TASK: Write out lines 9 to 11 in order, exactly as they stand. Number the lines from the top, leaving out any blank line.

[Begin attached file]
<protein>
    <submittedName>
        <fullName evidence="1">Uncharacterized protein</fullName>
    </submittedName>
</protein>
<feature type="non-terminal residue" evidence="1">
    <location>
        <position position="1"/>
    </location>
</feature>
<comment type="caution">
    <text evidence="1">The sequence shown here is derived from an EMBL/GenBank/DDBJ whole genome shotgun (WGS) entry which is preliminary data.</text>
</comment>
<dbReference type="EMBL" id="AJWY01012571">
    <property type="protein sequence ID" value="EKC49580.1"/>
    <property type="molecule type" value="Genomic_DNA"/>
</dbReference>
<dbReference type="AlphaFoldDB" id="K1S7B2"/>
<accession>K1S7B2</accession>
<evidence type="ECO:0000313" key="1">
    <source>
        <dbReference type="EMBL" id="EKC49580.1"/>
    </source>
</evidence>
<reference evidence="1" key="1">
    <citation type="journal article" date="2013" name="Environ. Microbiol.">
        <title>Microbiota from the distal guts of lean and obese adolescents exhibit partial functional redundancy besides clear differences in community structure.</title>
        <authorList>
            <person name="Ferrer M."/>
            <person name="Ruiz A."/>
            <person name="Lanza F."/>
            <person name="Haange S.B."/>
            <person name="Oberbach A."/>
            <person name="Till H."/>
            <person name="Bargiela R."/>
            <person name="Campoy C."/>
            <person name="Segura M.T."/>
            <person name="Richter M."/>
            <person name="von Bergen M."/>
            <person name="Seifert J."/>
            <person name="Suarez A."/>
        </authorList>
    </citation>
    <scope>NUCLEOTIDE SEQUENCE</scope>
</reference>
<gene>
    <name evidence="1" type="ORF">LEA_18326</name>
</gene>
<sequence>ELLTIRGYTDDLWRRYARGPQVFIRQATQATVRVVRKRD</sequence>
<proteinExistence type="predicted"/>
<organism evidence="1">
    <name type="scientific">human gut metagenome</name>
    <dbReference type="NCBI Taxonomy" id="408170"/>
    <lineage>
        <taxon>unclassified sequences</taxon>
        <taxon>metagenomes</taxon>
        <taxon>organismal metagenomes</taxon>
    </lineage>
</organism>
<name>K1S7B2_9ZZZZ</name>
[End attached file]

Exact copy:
    </location>
</feature>
<comment type="caution">